Hockey's problem is bad management. Or the sport itself. Or weather. Or none of the above.
Every week, our panel of sports fans discusses a topic of the moment. For today's conversation, Jake Simpson (writer, The Atlantic), Hampton Stevens (writer, ESPN and The Atlantic), and Patrick Hruby (writer, Sports on Earth and The Atlantic) discuss National Hockey League's player lockout, for which there's little end in sight.
In my time on this earth, no league has appeared as hell-bent on self-destruction as the National Hockey League. Hockey became the first of the four so-called major American sports leagues (along with the NFL, NBA, and MLB) to lose an entire season to labor strife when the posturing of NHL commissioner Gary Bettman and NHLPA head Bob Goodenow led to the cancellation of the 2004-05 campaign. In the aftermath of that first catastrophic lockout, the league and its players worked to craft a long-term labor agreement, so that no future seasons would be lost.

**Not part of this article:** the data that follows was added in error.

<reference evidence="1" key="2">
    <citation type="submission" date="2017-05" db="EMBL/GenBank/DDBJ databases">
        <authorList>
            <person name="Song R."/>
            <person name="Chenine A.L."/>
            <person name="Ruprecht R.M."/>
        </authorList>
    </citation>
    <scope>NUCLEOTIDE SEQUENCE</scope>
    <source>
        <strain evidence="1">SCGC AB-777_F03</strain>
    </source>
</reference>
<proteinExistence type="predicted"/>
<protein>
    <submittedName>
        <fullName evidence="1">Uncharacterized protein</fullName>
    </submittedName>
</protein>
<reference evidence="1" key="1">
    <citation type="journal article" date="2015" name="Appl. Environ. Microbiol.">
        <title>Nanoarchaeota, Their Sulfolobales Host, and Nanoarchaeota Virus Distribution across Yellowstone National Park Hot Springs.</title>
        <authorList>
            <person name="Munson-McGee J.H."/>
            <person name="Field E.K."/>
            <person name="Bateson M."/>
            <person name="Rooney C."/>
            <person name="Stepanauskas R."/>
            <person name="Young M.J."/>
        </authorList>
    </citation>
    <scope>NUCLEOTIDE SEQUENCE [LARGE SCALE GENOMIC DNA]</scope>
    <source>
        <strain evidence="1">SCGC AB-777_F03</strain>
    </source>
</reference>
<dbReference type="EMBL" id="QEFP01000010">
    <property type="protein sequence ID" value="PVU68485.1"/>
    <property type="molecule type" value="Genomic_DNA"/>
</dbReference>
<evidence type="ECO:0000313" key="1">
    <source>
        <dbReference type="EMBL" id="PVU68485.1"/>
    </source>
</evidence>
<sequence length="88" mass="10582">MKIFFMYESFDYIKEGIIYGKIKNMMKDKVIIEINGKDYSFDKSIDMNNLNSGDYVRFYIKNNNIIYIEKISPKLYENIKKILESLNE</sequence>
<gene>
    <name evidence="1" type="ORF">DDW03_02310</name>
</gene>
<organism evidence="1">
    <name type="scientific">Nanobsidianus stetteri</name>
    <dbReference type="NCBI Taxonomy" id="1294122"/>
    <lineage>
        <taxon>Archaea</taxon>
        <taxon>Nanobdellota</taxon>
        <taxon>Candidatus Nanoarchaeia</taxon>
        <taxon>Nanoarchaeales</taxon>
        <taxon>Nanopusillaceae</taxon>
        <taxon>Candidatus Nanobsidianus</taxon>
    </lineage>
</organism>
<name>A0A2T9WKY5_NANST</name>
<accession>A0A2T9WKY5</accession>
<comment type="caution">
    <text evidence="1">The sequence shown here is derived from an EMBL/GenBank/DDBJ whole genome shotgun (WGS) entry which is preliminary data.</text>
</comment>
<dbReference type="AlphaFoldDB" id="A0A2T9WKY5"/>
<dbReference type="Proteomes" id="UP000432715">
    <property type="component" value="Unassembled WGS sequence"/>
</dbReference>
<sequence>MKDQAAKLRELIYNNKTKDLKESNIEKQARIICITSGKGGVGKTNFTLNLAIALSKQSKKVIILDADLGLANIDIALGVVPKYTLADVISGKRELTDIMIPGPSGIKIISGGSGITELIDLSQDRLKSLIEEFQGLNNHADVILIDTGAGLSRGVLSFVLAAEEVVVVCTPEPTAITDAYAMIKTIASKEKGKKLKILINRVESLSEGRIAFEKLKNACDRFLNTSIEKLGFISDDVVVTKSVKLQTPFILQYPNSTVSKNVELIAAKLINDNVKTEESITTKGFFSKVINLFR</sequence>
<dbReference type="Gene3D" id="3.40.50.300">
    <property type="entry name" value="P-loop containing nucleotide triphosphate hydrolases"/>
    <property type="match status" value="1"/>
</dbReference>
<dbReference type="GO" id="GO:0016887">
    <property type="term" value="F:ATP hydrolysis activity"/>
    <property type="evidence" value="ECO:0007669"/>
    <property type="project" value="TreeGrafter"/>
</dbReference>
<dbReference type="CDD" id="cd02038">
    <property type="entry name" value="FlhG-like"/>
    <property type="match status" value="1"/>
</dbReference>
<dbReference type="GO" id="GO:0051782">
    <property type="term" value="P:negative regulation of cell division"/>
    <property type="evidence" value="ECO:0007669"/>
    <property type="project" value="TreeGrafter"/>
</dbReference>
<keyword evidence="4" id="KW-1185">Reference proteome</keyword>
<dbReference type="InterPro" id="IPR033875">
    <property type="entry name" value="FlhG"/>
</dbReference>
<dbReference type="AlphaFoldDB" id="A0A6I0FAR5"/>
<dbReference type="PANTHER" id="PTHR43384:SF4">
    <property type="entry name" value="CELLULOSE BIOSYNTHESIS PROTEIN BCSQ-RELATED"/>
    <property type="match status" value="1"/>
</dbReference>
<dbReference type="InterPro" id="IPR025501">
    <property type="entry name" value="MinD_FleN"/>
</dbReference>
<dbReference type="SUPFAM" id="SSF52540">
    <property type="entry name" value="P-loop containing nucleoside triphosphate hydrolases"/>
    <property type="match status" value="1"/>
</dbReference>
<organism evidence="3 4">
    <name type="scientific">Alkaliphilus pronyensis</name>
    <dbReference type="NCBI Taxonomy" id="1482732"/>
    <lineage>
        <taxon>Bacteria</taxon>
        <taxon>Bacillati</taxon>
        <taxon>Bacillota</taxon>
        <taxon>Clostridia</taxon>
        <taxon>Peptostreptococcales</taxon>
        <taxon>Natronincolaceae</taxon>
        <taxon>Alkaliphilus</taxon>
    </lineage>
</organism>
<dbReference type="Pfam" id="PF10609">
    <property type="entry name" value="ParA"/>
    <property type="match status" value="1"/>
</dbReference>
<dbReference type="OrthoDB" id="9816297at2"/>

Eight years later, the NHL is in the exact same spot it was in the fall of 2004: acrimonious labor negotiations, incompetent leadership on both sides, and no end in sight. Bettman has said that the season must start by mid-January or the NHL will lose another year of action and whatever shred of relevancy it has left. But this week, the players are voting on whether to disclaim their union, a move that would allow individual players to file antitrust suits against the NHL and team owners. Hockey diehards have long since given up hope of an end to the impasse—my brother, one of the biggest New York Rangers fans on the planet, has been forced to travel to Hartford, Connecticut, to get his fix.